I'm looking for non-magic prime numbers (ones that are very clearly not arbitrarily hand-picked) to use in a python library. Right now, I'm using mersenne primes, but I need one prime that is at least slightly larger than $2^{256}$ (at least $256$ bits), and there are no mersenne primes even remotely close.

What is the best way to find such a prime? Are there other famous lists of primes I should look into other than mersenne primes? Are there good published lists available of prime numbers? What is the best way to test if an extremely large number is a prime number?

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    $\begingroup$ I thought a "magic" prime number was one with some special property, such as being a Mersenne prime. If you want a truly anonymous prime (which is unlikely to be special or "magic" in any way), you should generate one yourself randomly. $\endgroup$ – ShreevatsaR Feb 7 '14 at 15:53

You want the on-line Prime Numbers Generator and Checker available here. Generate a random 257-bit number somehow, enter it in the box, and select "Find next". It computes the smallest prime number greater than your random number. And it's lightning fast.

Unfortunately it doesn't speak hex, but it does understand expressions, such as "2^256+12345".

  • $\begingroup$ This was perfect, thank you. $\endgroup$ – Ryan Shea Feb 7 '14 at 21:29

Have you tried the largest Mersenne prime known $2^{57885161}-1$? You can find a bunch of other large primes here.

In reference to your question about testing, the easy to code yourself methods are slow and the quicker methods are tricky to code correctly. You are better off taking a prime from a list. Though you can check Wikipedia for more info and links to info about the different types of primality testing.

  • $\begingroup$ You are definitely not better off taking primes from a list! That's going to lead to all sorts of insecurity. Especially if your purpose is anything cryptographic, you should generate the prime randomly (such that it is unlikely anyone else has ever generated the same prime), not pick it from a finite list. It's pretty straightforward to generate random primes of a certain length. $\endgroup$ – ShreevatsaR Feb 7 '14 at 15:52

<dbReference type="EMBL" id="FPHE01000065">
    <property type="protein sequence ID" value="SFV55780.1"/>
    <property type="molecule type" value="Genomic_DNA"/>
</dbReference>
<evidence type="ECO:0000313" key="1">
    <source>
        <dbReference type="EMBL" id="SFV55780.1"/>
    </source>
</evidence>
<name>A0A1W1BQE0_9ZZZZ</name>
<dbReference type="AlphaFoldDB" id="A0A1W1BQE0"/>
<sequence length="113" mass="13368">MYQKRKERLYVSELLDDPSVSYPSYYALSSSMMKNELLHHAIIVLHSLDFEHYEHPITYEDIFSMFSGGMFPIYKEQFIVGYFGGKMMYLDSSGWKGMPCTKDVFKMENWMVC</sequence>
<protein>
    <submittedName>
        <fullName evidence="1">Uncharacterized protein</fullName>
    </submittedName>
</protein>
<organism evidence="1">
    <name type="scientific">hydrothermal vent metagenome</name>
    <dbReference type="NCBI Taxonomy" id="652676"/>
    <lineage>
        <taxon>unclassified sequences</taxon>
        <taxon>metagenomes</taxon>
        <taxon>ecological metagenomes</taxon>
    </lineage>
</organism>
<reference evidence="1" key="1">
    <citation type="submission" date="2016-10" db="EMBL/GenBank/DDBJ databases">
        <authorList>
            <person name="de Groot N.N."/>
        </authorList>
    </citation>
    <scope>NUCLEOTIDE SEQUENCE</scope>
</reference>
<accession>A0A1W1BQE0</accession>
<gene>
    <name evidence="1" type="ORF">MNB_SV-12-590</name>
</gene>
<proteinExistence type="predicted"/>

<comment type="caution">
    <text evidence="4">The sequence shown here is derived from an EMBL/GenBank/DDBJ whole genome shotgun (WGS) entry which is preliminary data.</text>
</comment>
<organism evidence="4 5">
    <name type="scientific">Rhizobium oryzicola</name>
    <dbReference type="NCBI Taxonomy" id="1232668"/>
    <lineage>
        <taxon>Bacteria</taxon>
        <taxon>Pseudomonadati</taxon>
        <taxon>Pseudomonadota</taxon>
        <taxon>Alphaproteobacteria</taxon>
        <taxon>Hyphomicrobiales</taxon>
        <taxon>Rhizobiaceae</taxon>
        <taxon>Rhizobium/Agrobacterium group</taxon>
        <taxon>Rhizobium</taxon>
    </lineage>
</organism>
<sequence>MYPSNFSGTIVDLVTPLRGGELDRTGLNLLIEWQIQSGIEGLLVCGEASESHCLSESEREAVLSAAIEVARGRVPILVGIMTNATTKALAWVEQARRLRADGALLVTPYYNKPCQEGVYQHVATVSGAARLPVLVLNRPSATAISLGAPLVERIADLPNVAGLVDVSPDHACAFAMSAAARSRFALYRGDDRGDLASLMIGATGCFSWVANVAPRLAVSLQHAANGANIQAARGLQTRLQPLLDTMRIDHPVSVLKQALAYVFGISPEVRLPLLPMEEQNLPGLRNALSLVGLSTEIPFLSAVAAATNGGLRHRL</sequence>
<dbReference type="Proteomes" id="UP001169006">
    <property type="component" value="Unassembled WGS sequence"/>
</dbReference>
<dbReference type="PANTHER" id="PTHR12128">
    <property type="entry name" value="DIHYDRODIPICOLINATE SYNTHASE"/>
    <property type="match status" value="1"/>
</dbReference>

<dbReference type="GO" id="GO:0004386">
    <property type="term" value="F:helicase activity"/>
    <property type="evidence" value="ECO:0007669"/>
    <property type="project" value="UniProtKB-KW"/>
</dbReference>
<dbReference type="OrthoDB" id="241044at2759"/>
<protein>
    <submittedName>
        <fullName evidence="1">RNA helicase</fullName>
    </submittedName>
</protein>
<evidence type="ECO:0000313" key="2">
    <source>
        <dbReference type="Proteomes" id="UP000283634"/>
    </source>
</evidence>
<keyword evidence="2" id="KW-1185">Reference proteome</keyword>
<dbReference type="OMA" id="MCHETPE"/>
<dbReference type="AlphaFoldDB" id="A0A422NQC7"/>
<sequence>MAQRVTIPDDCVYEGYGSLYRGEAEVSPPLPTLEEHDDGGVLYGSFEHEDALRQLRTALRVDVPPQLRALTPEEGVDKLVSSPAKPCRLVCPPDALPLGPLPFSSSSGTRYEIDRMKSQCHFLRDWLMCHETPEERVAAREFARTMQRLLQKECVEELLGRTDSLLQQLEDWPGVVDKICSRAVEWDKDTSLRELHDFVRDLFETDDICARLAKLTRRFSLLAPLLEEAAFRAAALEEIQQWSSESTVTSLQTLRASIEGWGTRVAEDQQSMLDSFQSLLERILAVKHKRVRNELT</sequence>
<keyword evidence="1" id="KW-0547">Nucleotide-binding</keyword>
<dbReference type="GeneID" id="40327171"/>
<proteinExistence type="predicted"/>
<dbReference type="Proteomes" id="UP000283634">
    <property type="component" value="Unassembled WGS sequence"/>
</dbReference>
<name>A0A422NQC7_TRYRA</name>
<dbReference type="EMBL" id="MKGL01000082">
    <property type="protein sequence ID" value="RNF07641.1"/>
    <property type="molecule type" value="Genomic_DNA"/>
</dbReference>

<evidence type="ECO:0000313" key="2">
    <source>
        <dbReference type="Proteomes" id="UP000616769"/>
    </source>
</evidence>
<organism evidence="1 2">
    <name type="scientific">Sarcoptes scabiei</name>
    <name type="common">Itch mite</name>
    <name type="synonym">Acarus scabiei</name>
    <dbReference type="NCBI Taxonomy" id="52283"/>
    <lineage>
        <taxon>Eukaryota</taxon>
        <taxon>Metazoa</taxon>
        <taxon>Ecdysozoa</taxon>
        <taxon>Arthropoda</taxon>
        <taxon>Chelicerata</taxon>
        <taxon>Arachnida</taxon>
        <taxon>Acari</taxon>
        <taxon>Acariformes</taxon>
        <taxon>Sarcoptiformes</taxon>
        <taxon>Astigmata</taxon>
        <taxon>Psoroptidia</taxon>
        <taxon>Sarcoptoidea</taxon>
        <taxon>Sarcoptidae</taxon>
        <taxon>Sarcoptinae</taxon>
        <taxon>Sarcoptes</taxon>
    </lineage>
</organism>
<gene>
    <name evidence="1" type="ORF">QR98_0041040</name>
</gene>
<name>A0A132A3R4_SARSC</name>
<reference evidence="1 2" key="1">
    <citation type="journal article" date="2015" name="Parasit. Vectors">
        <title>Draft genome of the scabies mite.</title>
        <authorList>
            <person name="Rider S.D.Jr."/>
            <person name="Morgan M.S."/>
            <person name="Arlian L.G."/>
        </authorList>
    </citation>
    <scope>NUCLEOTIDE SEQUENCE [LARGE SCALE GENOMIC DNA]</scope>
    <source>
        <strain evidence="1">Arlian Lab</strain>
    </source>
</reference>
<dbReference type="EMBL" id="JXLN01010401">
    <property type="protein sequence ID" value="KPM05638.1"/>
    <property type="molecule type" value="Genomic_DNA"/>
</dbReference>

• $\begingroup$ @ShreevatsaR Original post didn't mention security. So how do you generate primes of a certain length? $\endgroup$ – John Habert Feb 7 '14 at 16:02
  • $\begingroup$ Yes, perhaps the OP is using "magic" in a sense opposite to the meaning I interpreted it as. You generate primes of a certain length by generating random numbers of that length and checking them each, until one is prime. Heuristics from the prime-number theorem say that the "probability" of a random number of length $n$ being prime is about $1/n$, so after about $n$ trials ($256$ for $n = 256$), you'll have a prime. This is in fact how ssh keys, RSA keys etc. are generated. $\endgroup$ – ShreevatsaR Feb 7 '14 at 16:08
  • $\begingroup$ By the way, for checking whether a number is prime, you can use one of the standard libraries, usually... or something like Miller-Rabin is a good tradeoff between speed and simplicity of implementation. You could even use some special tool, like the online number generator linked in the other answer, or some system like Sage. $\endgroup$ – ShreevatsaR Feb 7 '14 at 16:09
  • $\begingroup$ @ShreevatsaR I agree with how you interpreted magic. But I assumed from post that since he was already using Mersenne, then another Mersenne would do. Though not sure he really needed the biggest one. $\endgroup$ – John Habert Feb 7 '14 at 16:12

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